Before I am going to start this article, any cliche you have ever heard about Italy, from it`s stunning beauty, to it`s great food and scolding car drivers – I can assure you it is true! The vibrant Riviera on Italy`s northwest coast is one of the best places to experience the heart of Italian “Dolce Vita”! Small fishing villages with colourful houses tucked into hills are overseeing the turquoise blue sea; gems like Portofino and Santa Margherita have been long been discovered by the rich & famous – and it`s time for you too!
Paradise of Liguria
I arrived in Liguria without any expectations, a short weekend getaway on the ocean, to a place I hadn’t been before, that was all on my mind. – What I discovered was a piece of paradise! The crescent-shaped coastal region around Genoa stuns with small fishing villages, beautifully coloured houses set against the turquoise blue of the Ligurian sea. Bordered by the French Côte d`Azur to the west and Tuscany to the east, Italy`s Riviera hides some of the most picturesque towns, Santa Margherita, Portofino and Camogli – only to name some.
Nestled in a Mediterranean landscape, narrow terraces are clinging to the hills, where olive trees, lemons & mandarins are growing in the scent of fresh herbs. The photogenic nature not only determines the beauty of the coastal region, but also the characteristical flavours of the Ligurian cuisine, which is famous for it`s pesto, focaccia & fresh seafood.
Our first stop is Santa Margherita Ligure, a picturesque town located about 20 miles east of the metropolitan city of Genoa. A large statute of the Genoese explorer Christopher Columbus overlooking the ocean, reminds of maritime power & great expeditions to the New World. The surrounding harbour is a central place for local fishers and their swaying boats. On sunny weekends, the beautiful seaside promenade attract tourists & families for a stroll under shady palm trees.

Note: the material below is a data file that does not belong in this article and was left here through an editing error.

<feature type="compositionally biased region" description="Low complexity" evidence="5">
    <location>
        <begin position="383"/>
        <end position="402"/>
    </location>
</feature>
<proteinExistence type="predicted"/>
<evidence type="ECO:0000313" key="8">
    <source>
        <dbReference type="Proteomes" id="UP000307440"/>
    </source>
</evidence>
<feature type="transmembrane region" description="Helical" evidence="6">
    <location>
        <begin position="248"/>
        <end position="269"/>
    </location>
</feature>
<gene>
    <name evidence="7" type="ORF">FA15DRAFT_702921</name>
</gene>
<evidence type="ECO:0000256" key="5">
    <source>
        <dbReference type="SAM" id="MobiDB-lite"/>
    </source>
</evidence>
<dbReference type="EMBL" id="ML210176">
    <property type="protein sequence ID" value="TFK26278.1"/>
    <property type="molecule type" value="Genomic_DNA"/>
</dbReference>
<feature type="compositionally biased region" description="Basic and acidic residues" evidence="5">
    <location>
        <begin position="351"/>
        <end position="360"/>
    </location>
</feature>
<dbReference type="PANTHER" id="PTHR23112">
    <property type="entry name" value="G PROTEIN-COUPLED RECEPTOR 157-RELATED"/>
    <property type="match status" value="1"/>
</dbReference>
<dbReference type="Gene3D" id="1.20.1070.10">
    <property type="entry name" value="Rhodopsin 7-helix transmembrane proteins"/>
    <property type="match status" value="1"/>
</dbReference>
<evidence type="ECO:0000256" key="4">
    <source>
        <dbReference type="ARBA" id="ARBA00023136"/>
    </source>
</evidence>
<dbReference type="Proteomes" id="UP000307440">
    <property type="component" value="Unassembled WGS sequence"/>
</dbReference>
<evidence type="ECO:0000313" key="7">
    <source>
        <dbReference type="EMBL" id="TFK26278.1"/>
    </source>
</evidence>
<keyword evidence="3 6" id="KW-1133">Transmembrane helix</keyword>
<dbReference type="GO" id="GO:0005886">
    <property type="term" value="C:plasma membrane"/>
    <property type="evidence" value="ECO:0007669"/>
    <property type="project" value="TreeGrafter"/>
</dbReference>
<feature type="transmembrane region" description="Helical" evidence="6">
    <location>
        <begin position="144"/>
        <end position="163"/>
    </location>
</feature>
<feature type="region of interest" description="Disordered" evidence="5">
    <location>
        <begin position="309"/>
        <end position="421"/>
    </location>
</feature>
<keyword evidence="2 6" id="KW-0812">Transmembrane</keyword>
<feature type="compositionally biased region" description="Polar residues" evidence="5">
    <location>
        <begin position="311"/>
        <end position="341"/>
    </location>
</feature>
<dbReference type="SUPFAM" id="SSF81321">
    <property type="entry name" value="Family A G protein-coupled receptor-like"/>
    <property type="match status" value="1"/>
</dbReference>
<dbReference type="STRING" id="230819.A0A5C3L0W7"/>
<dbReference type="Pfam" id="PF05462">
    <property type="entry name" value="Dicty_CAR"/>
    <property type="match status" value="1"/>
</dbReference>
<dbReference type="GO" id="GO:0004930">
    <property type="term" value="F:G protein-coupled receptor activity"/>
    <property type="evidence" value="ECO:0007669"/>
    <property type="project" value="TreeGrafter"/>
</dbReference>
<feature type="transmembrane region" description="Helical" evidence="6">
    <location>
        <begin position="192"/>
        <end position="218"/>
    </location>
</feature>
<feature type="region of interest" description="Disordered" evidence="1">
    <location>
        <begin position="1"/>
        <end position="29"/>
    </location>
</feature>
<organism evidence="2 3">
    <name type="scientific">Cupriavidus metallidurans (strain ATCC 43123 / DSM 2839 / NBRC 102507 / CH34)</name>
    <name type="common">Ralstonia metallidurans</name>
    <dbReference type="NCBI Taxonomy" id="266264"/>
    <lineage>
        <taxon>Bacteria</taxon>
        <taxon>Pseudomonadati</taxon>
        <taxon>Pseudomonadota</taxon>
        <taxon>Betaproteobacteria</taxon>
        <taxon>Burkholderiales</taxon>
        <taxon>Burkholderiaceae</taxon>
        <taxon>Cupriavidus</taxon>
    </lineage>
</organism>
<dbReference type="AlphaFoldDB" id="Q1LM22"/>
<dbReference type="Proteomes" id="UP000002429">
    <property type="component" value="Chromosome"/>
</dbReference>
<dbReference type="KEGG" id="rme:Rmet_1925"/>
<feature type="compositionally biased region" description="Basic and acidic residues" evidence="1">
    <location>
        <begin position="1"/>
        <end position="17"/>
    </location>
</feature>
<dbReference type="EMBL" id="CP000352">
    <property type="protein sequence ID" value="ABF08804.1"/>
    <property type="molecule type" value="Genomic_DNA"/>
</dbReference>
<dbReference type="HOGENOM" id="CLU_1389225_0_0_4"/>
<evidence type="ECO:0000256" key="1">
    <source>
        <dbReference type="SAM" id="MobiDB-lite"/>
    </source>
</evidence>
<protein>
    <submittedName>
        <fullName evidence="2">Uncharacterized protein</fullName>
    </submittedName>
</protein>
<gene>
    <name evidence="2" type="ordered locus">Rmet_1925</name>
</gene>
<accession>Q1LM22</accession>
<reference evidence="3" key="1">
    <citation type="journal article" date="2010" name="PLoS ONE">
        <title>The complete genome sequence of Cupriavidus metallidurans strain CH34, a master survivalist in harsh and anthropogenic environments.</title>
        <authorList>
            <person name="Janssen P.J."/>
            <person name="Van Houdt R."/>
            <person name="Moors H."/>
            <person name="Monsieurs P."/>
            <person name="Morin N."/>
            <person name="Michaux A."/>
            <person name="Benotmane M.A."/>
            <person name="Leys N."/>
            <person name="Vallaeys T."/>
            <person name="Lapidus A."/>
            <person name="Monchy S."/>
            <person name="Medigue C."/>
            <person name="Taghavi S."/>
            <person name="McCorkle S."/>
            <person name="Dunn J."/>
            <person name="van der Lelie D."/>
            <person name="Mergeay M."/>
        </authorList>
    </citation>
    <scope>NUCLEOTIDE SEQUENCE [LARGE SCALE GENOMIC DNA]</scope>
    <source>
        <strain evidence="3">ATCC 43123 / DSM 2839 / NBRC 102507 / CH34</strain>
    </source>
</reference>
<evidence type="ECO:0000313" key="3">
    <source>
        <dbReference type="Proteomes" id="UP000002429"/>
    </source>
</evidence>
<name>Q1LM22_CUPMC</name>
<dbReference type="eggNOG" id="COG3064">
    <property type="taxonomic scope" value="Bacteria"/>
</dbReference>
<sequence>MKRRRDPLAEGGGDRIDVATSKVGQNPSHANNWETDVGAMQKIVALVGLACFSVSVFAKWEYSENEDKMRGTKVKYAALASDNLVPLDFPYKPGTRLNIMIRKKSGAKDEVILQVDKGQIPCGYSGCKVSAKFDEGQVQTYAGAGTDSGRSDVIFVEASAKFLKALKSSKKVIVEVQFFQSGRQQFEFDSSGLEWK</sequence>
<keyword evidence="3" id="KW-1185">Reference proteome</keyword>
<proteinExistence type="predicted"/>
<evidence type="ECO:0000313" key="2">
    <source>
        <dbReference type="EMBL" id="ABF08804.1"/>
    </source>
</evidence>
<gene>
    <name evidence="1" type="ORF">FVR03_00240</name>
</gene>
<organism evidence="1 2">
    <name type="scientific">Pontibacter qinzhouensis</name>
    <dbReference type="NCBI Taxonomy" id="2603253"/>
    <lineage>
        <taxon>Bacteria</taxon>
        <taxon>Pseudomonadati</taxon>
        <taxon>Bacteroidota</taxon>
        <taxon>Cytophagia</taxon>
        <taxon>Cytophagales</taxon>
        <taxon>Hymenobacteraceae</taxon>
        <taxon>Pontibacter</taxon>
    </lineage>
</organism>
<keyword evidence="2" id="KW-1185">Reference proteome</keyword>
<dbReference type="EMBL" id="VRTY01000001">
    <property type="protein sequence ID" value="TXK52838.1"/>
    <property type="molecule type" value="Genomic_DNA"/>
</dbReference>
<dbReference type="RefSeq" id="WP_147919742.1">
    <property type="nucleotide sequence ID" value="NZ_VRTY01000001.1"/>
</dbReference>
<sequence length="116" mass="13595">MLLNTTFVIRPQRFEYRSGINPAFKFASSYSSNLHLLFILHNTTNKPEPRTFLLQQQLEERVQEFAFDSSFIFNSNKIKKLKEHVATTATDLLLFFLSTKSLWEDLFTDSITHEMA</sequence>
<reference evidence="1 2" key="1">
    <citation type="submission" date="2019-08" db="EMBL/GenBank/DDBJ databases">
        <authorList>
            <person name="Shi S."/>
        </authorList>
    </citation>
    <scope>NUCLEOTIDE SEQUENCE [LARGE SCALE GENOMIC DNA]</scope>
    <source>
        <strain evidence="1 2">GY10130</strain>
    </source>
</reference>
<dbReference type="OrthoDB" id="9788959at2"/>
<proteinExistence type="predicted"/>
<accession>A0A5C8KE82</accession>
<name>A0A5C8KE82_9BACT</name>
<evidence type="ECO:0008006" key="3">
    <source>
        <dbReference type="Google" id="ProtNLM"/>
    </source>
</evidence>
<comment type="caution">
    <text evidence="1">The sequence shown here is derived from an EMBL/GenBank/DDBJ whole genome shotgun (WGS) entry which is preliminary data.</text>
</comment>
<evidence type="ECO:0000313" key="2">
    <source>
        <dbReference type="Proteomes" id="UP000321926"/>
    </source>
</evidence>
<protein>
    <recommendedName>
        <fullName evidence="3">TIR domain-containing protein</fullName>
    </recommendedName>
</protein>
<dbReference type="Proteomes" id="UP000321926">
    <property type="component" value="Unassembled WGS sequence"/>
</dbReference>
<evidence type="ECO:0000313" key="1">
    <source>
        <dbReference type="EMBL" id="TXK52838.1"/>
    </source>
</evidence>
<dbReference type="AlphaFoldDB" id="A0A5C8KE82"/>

At the heart of Santa Margherita, Piazza Caprera is located. The center of the lively square forms Santa Margherita d`Antiochia Church, surrounded by beautifully renovated old facades. Peach-colored houses rise up into the blue sky, like the paintings & artwork sold at the piazza. In the side streets of the bustling square, lively Italian debates take place. Market stands with fresh fruits & small cafés are adding to the hustle of the picturesque scenery.
At Piazza Caprera, art blends into reality
Picture in picture. At Piazza Caprera, art blends into reality with colourful paintings and house facades.
The Land Where Lemons Grow
Lemons, mandarins, oranges & citrons growing in Liguria can be traced back to the 14th century, when San Remo shipped 50 000 oranges to Avignon in a single year and exchanged lemons for grain with Arles. By the 17th century the extraordinary volume of citrus in Liguria perfumed the air itself, so that Giovanni Battista Ferrari rebaptized the Gulf of Genoa in his book “Hesperides” to “the perfumed sea”.
Giovanni Battista Ferrari rebaptized
the Gulf of Genoa to “the perfumed sea”.
In small bakeries, cafes & shops local products and a piece of “Dolce Vita” can be tasted.
A walk up the steep stone stairs to the Baroque Church of San Giacomo in Santa Margherita, unveils a wonderful panorama of the coastline. The adjacent Villa Durazzo with it`s exotic centuries-old Garden, is a hidden piece of paradise with captivating views of the Ligurian sea!
Villa Durazzo with it`s ancient garden, a popular location for weddings, events and photographers.
Panoramic views from Church of San Giacomo over the bay of Santa Margherita Ligure.